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  1. 1. Vibration-Based Damage Detection Using Unsupervised Support Vector Machine Ching-Huei Tsou1 and John R. Williams2 {tsou, jrw} Abstract: Vibration-based damage detection methods can be used to identify hidden damages in structural components. Traditional modal based system identification paradigm requires a detailed model of the structure, such as a finite element model. This paper describes a novel statistical damage detection approach based on a support-vector machine methodology. The proposed approach is computational efficient even when the number of features is large and does not suffer from the local minima problem that is encountered by artificial neural networks. We build the statistical model through unsupervised learning, avoiding the need of using measurements from the damaged structure, which is unrealistic in many real world problems. Extracting significant features from raw vibration time series data is crucial to the efficiency and scalability of statistical based methods. A feature selection algorithm is presented along with the building of our statistical model. Numerical simulations, including the ASCE benchmark problem, are analyzed to examine the accuracy and the scalability of our approach. We show that the proposed approach is able to detect both the occurrence and the location of damage, and our feature selection scheme can effectively reduce the required dimensions while retaining high accuracy. 1 Graduate Student, Intelligent Engineering Systems Laboratory (IESL), Department of Civil and Environmental Engineering, Massachusetts Institute of Technology, Cambridge, MA 02139, USA. 2 Associate Professor, Director of IESL, Department of Civil and Environmental Engineering and Engineering Systems Division, Massachusetts Institute of Technology, Cambridge, MA 02139, USA.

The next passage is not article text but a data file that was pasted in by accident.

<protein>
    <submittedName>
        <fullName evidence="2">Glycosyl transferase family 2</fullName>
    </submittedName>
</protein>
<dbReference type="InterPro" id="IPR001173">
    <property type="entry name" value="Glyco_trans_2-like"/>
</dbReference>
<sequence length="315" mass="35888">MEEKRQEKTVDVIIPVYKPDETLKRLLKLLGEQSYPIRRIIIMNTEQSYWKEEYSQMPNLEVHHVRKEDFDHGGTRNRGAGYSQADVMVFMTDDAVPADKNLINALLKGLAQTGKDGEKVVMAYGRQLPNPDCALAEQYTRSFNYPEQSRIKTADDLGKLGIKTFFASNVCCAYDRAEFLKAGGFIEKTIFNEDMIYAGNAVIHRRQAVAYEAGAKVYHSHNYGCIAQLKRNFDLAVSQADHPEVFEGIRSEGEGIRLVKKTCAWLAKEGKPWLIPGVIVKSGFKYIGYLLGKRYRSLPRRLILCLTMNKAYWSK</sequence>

2. 2. 1. Introduction The process of implementing a damage detection strategy is referred to as structural health monitoring (SHM), and can be categorized into five stages [1]: (1) detecting the existence of damage, (2) locating the damage, (3) identifying the type of the damage, (4) determining the severity of the damage, (5) predicting the remaining service life of the structure. Research has been conducted in this field during the past decade and detailed literature reviews on vibration- based damage detection methods can be found in [2-4]. The basic reasoning behind all vibration- based damage detection is that the stiffness, mass, or energy dissipation behavior of the structure will change significantly when damage occurs. These properties can be measured and detected by monitoring the dynamic response of the system. When compared to other nondestructive damage detection (NDD) techniques, such as ultrasonic scanning, acoustic emission, x-ray inspection, etc., the vibration-based method has the advantage of providing a global evaluation of the state of the structure. Traditional vibration-based damage identification applications rely on detailed finite element models of the undamaged structures, and damage diagnosis is made by comparing the modal responses, such as frequencies and mode shapes, of the model and the potentially damaged structure. The system identification approaches have been shown to be very accurate provided the models can produce robust and reliable modal estimates, and large amount of high quality data is available. But these two requirements cannot always be met in the field. To overcome these difficulties, pattern recognition based approaches have been proposed [5-8]. Instead of building models from physical properties of the structures, those methods construct statistical models from the vibration response data directly. This reduces the complexity in the modeling process, in the cost of losing physical meaning of the model. Also, these methods have been shown to be accurate in damage detection and are less sensitive to data quality; however, some problems still remain. For example, methods which use autoregressive models (AR/ARX)